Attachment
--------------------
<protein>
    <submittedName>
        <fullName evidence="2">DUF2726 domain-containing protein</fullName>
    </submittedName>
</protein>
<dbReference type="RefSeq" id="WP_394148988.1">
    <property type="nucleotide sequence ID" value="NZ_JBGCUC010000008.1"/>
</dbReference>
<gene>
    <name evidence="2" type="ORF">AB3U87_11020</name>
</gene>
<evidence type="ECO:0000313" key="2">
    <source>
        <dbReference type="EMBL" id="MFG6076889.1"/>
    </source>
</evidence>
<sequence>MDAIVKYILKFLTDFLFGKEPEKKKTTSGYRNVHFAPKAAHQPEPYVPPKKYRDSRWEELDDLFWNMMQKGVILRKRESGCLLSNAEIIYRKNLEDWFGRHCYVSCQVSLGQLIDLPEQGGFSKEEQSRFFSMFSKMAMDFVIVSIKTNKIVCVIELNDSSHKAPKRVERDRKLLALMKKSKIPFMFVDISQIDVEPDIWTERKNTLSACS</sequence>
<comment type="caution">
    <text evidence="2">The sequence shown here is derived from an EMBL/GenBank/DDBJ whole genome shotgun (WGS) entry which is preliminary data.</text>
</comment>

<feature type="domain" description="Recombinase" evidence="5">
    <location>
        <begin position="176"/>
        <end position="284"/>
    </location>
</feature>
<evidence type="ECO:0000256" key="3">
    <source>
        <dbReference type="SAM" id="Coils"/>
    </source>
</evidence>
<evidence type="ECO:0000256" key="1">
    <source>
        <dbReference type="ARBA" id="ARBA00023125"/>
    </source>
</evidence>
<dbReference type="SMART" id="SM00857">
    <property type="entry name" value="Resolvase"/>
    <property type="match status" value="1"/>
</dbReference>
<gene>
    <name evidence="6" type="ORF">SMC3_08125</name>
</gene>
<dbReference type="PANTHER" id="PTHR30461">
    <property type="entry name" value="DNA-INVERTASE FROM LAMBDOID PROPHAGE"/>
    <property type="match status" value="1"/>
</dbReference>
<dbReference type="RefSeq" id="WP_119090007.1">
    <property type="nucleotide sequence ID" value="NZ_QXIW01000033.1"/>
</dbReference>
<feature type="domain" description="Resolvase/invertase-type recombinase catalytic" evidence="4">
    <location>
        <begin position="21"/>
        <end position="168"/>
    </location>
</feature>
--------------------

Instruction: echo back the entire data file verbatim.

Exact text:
<protein>
    <submittedName>
        <fullName evidence="2">DUF2726 domain-containing protein</fullName>
    </submittedName>
</protein>
<dbReference type="RefSeq" id="WP_394148988.1">
    <property type="nucleotide sequence ID" value="NZ_JBGCUC010000008.1"/>
</dbReference>
<gene>
    <name evidence="2" type="ORF">AB3U87_11020</name>
</gene>
<evidence type="ECO:0000313" key="2">
    <source>
        <dbReference type="EMBL" id="MFG6076889.1"/>
    </source>
</evidence>
<sequence>MDAIVKYILKFLTDFLFGKEPEKKKTTSGYRNVHFAPKAAHQPEPYVPPKKYRDSRWEELDDLFWNMMQKGVILRKRESGCLLSNAEIIYRKNLEDWFGRHCYVSCQVSLGQLIDLPEQGGFSKEEQSRFFSMFSKMAMDFVIVSIKTNKIVCVIELNDSSHKAPKRVERDRKLLALMKKSKIPFMFVDISQIDVEPDIWTERKNTLSACS</sequence>
<comment type="caution">
    <text evidence="2">The sequence shown here is derived from an EMBL/GenBank/DDBJ whole genome shotgun (WGS) entry which is preliminary data.</text>
</comment>

<feature type="domain" description="Recombinase" evidence="5">
    <location>
        <begin position="176"/>
        <end position="284"/>
    </location>
</feature>
<evidence type="ECO:0000256" key="3">
    <source>
        <dbReference type="SAM" id="Coils"/>
    </source>
</evidence>
<evidence type="ECO:0000256" key="1">
    <source>
        <dbReference type="ARBA" id="ARBA00023125"/>
    </source>
</evidence>
<dbReference type="SMART" id="SM00857">
    <property type="entry name" value="Resolvase"/>
    <property type="match status" value="1"/>
</dbReference>
<gene>
    <name evidence="6" type="ORF">SMC3_08125</name>
</gene>
<dbReference type="PANTHER" id="PTHR30461">
    <property type="entry name" value="DNA-INVERTASE FROM LAMBDOID PROPHAGE"/>
    <property type="match status" value="1"/>
</dbReference>
<dbReference type="RefSeq" id="WP_119090007.1">
    <property type="nucleotide sequence ID" value="NZ_QXIW01000033.1"/>
</dbReference>
<feature type="domain" description="Resolvase/invertase-type recombinase catalytic" evidence="4">
    <location>
        <begin position="21"/>
        <end position="168"/>
    </location>
</feature>